Important news and views in web video, TV, convergence and digital culture during the last week (6/7-6/20)! Still catching up. Double bullets (••) indicate a must-read!:
Web Video Market:
• YouTube, Tremor On Top (Mediapost): Tremor is the top ad network, which may or may not be going public, while YouTube viewers spend more time on the site than other popular video distributors — though it’s viewership numbers might be a bit pumped up. Hulu comes close, and still serves the most ads.
• Netflix Redesigns Website, Challenges Traditional Distribution (NewTeeVee): Possible cord-cutting catalyst, cable competitor, and booster of Blu-ray player sales, redesigned its page, unpopular it could be. In other news, Sony and Starz are in a contract dispute with Netflix subscribers caught in the middle.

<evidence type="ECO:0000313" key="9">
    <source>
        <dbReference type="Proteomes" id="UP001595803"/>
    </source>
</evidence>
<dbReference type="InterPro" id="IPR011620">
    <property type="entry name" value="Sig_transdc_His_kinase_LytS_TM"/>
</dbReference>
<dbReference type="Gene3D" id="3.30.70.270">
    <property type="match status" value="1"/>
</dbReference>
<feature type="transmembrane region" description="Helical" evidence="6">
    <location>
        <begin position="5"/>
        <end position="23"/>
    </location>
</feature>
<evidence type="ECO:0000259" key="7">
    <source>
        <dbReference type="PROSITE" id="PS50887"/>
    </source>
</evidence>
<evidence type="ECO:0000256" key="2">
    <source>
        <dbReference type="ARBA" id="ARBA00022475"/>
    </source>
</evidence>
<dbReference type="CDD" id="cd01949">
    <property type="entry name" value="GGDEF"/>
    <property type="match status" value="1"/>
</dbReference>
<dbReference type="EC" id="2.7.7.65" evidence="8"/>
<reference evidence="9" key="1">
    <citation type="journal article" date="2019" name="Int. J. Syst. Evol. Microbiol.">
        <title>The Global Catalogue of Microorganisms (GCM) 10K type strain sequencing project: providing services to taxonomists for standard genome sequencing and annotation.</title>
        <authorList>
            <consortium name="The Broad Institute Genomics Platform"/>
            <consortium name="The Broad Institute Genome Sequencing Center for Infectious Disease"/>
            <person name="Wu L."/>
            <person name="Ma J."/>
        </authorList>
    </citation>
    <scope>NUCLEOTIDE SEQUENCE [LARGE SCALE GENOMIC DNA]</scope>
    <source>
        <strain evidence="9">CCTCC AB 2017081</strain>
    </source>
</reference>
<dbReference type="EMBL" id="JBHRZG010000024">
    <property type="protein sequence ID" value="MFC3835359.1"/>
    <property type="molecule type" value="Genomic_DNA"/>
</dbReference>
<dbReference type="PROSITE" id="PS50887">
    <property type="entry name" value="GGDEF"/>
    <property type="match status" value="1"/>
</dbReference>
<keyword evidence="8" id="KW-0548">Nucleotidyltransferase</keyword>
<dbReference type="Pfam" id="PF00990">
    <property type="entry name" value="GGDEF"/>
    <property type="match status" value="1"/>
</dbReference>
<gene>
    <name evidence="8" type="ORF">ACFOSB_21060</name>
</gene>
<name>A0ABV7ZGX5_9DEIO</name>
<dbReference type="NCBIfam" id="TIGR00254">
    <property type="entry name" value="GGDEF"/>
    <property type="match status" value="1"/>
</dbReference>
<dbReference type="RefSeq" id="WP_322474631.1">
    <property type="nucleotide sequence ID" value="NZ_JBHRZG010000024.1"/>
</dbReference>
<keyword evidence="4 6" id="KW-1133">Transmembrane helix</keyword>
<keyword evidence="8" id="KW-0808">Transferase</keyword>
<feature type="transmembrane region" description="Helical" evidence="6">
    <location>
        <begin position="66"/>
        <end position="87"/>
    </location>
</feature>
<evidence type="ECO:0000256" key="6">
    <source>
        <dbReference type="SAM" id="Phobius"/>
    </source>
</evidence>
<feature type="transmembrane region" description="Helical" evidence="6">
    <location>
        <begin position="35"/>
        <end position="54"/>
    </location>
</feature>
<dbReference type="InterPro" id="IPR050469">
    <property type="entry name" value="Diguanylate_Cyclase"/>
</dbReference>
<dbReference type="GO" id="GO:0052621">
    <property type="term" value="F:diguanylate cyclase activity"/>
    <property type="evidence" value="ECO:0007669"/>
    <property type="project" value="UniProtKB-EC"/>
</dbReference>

•• Online Measurement Shows Promise, Maybe: Ad industry association release best practices on measurement. Nielsen also changes its way of measuring advertising, but it doesn’t assuage publishers’ concern for accuracy. Turner has adopted Nielsen’s web research to add viewers to its ratings. Just further evidence of the further blending on web and TV metrics and buying.
•• Curation Still The Buzzword (The Atlantic; New York Times): Both Yahoo, CBS and Hulu have “trending” shows. The Atlantic documents Netflix’s rise to power. The New York Times takes some time to look at Blip’s efforts at curation. Also, another black network has started, FunkTV.
•• Univision Pushing Webnovelas (DigiDaily): Unbeknownst to me, and probably most people in the web series world, Univision has been putting serious money and marketing muscle into webnovelas. DigiDaily also has an interesting article about the web series “commoditization trap,” i.e. will it be TV or advertising.
• Crackle Eeks Out One More Short-Form Series (WSN)
Research and Policy:
• Another Study Has HTML 5 Beating Flash (NewTeeVee)
• FCC, Focus Diverted To Broadband/Spectrum Debate, Releases Ownership Study (Adweek)
• Google Partnering to Grapple With Mobile Network Congestion (Bloomberg)
Hollywood and Tech: